School in the Cloud Takes Flight
“The role of a granny in a family is . . . [to be] uncritical and . . . encouraging,” said Jackie Barrow (in a video), a volunteer with the e-monitor service Granny Cloud. From her home in Diggle (England), Barrow uses Skype to talk to children thousands of miles away in India. The program is a component of the global “School in the Cloud,” created by the educational technology professor, Sugata Mitra.

In 1999, Mitra was teaching computer programming in New Delhi, India. From his classroom window, he noticed children from a slum playing in the street. As an experiment, he carved out a hole in the school’s wall and installed a computer monitor. Several weeks later, he returned and queried the street children about the computer. Much to his surprise, they answered him in English, a language they’d learned from the internet.

Over the following decade, Mitra repeated this hole-in-the-wall model in several locations throughout India with great success. Mitra believes that if you provide children with internet technology, their curiosity and wonder will propel them to teach themselves. Over time, he recognized children performed better if an adult figuratively looked over their shoulder and praised them. He compared this guidance to a grandmother who gives loving, non-judgmental admiration. It also helped if the grandmother archetype spoke English, the language of the web. So he enlisted an army of British volunteers through the Granny Cloud.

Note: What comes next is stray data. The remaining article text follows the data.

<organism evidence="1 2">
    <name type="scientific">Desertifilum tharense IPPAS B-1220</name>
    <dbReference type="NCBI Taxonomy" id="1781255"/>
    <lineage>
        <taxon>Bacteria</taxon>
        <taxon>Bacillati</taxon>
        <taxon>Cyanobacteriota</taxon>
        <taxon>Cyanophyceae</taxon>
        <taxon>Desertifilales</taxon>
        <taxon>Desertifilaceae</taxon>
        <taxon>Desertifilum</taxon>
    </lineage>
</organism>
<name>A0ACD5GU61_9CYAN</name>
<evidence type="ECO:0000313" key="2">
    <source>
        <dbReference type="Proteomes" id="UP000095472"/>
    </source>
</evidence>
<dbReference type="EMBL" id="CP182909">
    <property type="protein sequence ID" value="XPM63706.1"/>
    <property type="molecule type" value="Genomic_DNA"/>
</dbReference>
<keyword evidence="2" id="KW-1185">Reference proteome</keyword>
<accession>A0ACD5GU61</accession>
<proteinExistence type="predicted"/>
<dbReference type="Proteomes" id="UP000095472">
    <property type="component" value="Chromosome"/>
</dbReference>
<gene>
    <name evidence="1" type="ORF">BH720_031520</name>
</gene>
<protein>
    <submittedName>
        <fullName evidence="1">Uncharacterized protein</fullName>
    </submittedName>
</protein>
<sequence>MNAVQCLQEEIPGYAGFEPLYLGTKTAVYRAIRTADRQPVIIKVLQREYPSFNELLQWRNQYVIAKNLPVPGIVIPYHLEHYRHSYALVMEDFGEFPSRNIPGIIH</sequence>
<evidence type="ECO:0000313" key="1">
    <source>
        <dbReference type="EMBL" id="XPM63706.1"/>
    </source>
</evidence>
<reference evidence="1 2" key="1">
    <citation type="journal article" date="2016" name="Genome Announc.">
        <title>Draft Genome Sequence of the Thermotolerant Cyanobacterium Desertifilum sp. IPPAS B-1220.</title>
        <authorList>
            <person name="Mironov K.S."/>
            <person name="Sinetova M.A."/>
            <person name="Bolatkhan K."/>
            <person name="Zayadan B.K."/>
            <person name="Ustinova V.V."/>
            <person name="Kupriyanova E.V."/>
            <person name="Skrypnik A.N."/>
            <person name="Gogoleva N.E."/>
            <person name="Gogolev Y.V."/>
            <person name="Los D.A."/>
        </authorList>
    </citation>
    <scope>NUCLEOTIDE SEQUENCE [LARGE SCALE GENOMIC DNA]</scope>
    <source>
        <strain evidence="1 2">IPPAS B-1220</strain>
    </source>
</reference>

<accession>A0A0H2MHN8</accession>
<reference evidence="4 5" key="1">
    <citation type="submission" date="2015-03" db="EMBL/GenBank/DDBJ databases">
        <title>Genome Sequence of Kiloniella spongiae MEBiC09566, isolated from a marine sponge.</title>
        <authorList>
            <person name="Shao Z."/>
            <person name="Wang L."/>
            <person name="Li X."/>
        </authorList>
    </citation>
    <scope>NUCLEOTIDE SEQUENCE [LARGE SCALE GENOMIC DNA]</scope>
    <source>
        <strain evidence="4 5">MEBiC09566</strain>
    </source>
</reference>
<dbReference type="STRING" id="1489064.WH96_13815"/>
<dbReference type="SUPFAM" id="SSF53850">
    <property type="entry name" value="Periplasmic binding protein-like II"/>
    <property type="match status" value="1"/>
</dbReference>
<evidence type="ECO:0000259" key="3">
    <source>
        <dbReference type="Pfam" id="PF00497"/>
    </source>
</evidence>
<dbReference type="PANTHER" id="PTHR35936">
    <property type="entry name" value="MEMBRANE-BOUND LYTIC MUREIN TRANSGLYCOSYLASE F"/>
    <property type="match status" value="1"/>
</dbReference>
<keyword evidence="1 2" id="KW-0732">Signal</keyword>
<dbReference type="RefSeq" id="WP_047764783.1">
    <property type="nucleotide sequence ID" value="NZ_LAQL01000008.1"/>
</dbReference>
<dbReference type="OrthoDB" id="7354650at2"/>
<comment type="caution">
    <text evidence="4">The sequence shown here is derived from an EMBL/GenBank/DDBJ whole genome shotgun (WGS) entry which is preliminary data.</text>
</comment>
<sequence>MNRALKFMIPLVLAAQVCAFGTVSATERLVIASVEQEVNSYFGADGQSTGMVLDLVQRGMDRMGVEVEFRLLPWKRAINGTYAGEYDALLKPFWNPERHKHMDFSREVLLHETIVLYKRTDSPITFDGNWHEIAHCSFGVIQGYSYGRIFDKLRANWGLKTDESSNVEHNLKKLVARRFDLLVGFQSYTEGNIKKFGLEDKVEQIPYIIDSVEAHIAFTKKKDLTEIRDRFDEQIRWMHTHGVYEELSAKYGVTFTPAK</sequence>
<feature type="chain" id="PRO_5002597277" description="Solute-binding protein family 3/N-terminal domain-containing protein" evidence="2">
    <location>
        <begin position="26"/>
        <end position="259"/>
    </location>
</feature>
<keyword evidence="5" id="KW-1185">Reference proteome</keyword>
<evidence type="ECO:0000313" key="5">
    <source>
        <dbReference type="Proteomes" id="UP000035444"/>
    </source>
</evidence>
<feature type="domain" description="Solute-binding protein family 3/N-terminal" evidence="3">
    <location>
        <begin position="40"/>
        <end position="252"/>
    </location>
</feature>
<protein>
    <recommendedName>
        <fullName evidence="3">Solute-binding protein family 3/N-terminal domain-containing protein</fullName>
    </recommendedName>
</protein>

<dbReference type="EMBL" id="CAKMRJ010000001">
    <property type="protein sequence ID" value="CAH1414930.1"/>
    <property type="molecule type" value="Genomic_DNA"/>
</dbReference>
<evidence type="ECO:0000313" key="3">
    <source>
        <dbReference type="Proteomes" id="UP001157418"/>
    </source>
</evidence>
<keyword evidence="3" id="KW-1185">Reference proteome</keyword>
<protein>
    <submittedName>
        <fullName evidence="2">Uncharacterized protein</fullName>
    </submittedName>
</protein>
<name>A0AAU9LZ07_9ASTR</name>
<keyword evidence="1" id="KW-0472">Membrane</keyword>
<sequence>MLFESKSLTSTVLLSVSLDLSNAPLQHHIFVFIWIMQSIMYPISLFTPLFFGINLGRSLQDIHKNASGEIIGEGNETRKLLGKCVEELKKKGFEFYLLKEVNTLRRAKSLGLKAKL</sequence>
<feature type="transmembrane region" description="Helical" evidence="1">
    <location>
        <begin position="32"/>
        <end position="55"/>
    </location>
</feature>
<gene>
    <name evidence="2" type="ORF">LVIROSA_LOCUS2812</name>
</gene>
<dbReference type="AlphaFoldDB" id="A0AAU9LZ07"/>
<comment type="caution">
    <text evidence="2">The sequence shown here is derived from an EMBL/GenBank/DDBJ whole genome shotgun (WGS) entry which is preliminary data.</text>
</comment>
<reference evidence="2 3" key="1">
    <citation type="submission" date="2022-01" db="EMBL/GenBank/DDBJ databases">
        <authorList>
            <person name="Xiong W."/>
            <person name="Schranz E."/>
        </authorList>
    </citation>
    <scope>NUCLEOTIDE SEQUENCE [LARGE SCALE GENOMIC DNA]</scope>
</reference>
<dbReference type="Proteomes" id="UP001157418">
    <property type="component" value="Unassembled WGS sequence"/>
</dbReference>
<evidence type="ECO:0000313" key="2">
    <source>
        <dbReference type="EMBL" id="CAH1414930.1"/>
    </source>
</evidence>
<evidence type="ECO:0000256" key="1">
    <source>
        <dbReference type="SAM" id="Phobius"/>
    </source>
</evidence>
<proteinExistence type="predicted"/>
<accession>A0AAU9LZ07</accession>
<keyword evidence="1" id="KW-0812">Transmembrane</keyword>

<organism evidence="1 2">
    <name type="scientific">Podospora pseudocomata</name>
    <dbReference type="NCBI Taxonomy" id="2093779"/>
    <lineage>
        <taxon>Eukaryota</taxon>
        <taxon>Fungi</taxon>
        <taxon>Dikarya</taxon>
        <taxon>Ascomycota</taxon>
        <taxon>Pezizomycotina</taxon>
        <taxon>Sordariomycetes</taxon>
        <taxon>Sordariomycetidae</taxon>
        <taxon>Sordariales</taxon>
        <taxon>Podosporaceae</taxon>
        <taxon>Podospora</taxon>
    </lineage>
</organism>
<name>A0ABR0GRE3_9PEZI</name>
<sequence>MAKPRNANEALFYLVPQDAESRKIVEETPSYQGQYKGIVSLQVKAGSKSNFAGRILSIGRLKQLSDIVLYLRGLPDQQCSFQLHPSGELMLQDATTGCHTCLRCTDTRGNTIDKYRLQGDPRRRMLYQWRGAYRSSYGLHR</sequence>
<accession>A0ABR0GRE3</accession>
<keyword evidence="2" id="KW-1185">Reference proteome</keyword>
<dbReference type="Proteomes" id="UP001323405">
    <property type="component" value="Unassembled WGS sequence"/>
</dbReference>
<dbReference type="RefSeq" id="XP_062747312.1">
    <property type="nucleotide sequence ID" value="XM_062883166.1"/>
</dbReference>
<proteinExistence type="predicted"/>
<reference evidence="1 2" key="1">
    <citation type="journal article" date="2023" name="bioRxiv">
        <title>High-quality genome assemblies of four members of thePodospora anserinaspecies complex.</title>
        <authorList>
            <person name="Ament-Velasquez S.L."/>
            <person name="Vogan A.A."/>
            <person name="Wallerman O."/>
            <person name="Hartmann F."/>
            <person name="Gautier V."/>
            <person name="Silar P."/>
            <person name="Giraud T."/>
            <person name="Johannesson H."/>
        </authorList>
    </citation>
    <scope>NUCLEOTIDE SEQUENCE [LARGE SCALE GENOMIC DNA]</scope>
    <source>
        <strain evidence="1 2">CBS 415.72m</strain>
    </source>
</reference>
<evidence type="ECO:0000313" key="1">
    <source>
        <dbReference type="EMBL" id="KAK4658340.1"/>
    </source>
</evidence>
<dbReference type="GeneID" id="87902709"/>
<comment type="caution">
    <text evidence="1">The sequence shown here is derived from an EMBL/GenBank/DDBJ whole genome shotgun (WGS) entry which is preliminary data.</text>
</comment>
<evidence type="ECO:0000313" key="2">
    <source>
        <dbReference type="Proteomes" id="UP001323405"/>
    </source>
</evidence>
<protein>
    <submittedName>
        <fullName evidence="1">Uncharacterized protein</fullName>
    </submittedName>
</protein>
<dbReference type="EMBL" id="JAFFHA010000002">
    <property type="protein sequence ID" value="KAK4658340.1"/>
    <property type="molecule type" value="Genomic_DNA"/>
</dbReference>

In 2013, Mitra won a U.S. $1 million TED prize, allowing him to expand his School in the Cloud to Asia and Africa. According to Mitra, the encouragement, not the criticism, is the key to his “self-organized” learning approach.

Mitra believes modern schools are modeled on the principles of the British Empire to uniformly educate people when they are placed around the globe to perform similar tasks. That construct is outdated in today’s world where informational speed, creative thinking and innovation are paramount.

A cornerstone of the Victorian school model is instruction by fear. Testing, a threat of failure and punishment can trigger panic in the human brain. Sensing fear and attack, kids’ cognitive thinking may lockdown when they go into a flight-or-fight response.

The ideology of School in the Cloud propels children forward by tapping into their natural curiosity. The key is to advise adults to step back and leave students alone with technology to answer open-ended questions, such as “Can you kill a goat by staring at it?”

Mitra is not without his critics. Larry Cuban, Professor Emeritus of Education at Stanford University, skeptically refers to Mitra’s approach as “magical thinking.” He claims increased technology in education produces tepid results. In the One Laptop Per Child project in Peru, there was no increase in math or language skills and small benefits in cognitive thinking.